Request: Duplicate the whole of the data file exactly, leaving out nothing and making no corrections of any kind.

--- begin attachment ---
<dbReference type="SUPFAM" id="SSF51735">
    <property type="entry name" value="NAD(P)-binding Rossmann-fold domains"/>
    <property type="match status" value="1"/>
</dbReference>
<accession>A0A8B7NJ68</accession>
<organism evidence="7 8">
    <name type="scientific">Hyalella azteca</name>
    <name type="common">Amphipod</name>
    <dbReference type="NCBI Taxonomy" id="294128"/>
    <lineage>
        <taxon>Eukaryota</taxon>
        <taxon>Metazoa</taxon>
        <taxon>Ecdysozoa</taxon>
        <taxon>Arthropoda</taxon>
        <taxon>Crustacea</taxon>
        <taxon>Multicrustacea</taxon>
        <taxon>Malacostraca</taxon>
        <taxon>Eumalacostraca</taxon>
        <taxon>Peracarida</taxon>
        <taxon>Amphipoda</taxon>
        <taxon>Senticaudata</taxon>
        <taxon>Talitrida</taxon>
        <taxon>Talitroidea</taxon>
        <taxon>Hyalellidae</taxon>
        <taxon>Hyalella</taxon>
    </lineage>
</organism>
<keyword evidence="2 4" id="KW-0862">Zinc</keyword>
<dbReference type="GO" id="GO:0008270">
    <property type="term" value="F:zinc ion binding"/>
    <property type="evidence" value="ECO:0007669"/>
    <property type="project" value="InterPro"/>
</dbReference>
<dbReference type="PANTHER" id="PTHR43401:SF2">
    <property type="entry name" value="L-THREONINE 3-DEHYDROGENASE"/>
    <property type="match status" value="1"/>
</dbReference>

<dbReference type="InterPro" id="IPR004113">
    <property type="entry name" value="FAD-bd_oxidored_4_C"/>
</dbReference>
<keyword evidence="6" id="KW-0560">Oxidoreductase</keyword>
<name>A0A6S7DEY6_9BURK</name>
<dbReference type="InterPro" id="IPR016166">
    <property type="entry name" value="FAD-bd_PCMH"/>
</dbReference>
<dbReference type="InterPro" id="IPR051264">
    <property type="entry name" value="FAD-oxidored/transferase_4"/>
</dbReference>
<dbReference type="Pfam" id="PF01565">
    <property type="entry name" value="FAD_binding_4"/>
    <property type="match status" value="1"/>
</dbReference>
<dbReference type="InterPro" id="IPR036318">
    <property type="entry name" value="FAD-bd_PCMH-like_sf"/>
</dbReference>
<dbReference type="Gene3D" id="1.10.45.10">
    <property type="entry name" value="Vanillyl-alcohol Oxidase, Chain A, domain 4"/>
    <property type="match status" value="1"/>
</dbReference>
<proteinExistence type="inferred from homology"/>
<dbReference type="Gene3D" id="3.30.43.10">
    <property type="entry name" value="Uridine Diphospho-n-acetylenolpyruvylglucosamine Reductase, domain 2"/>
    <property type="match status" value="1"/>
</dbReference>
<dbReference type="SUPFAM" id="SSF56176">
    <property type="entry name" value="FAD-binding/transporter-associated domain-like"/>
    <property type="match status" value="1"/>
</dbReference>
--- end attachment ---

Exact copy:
<dbReference type="SUPFAM" id="SSF51735">
    <property type="entry name" value="NAD(P)-binding Rossmann-fold domains"/>
    <property type="match status" value="1"/>
</dbReference>
<accession>A0A8B7NJ68</accession>
<organism evidence="7 8">
    <name type="scientific">Hyalella azteca</name>
    <name type="common">Amphipod</name>
    <dbReference type="NCBI Taxonomy" id="294128"/>
    <lineage>
        <taxon>Eukaryota</taxon>
        <taxon>Metazoa</taxon>
        <taxon>Ecdysozoa</taxon>
        <taxon>Arthropoda</taxon>
        <taxon>Crustacea</taxon>
        <taxon>Multicrustacea</taxon>
        <taxon>Malacostraca</taxon>
        <taxon>Eumalacostraca</taxon>
        <taxon>Peracarida</taxon>
        <taxon>Amphipoda</taxon>
        <taxon>Senticaudata</taxon>
        <taxon>Talitrida</taxon>
        <taxon>Talitroidea</taxon>
        <taxon>Hyalellidae</taxon>
        <taxon>Hyalella</taxon>
    </lineage>
</organism>
<keyword evidence="2 4" id="KW-0862">Zinc</keyword>
<dbReference type="GO" id="GO:0008270">
    <property type="term" value="F:zinc ion binding"/>
    <property type="evidence" value="ECO:0007669"/>
    <property type="project" value="InterPro"/>
</dbReference>
<dbReference type="PANTHER" id="PTHR43401:SF2">
    <property type="entry name" value="L-THREONINE 3-DEHYDROGENASE"/>
    <property type="match status" value="1"/>
</dbReference>

<dbReference type="InterPro" id="IPR004113">
    <property type="entry name" value="FAD-bd_oxidored_4_C"/>
</dbReference>
<keyword evidence="6" id="KW-0560">Oxidoreductase</keyword>
<name>A0A6S7DEY6_9BURK</name>
<dbReference type="InterPro" id="IPR016166">
    <property type="entry name" value="FAD-bd_PCMH"/>
</dbReference>
<dbReference type="InterPro" id="IPR051264">
    <property type="entry name" value="FAD-oxidored/transferase_4"/>
</dbReference>
<dbReference type="Pfam" id="PF01565">
    <property type="entry name" value="FAD_binding_4"/>
    <property type="match status" value="1"/>
</dbReference>
<dbReference type="InterPro" id="IPR036318">
    <property type="entry name" value="FAD-bd_PCMH-like_sf"/>
</dbReference>
<dbReference type="Gene3D" id="1.10.45.10">
    <property type="entry name" value="Vanillyl-alcohol Oxidase, Chain A, domain 4"/>
    <property type="match status" value="1"/>
</dbReference>
<proteinExistence type="inferred from homology"/>
<dbReference type="Gene3D" id="3.30.43.10">
    <property type="entry name" value="Uridine Diphospho-n-acetylenolpyruvylglucosamine Reductase, domain 2"/>
    <property type="match status" value="1"/>
</dbReference>
<dbReference type="SUPFAM" id="SSF56176">
    <property type="entry name" value="FAD-binding/transporter-associated domain-like"/>
    <property type="match status" value="1"/>
</dbReference>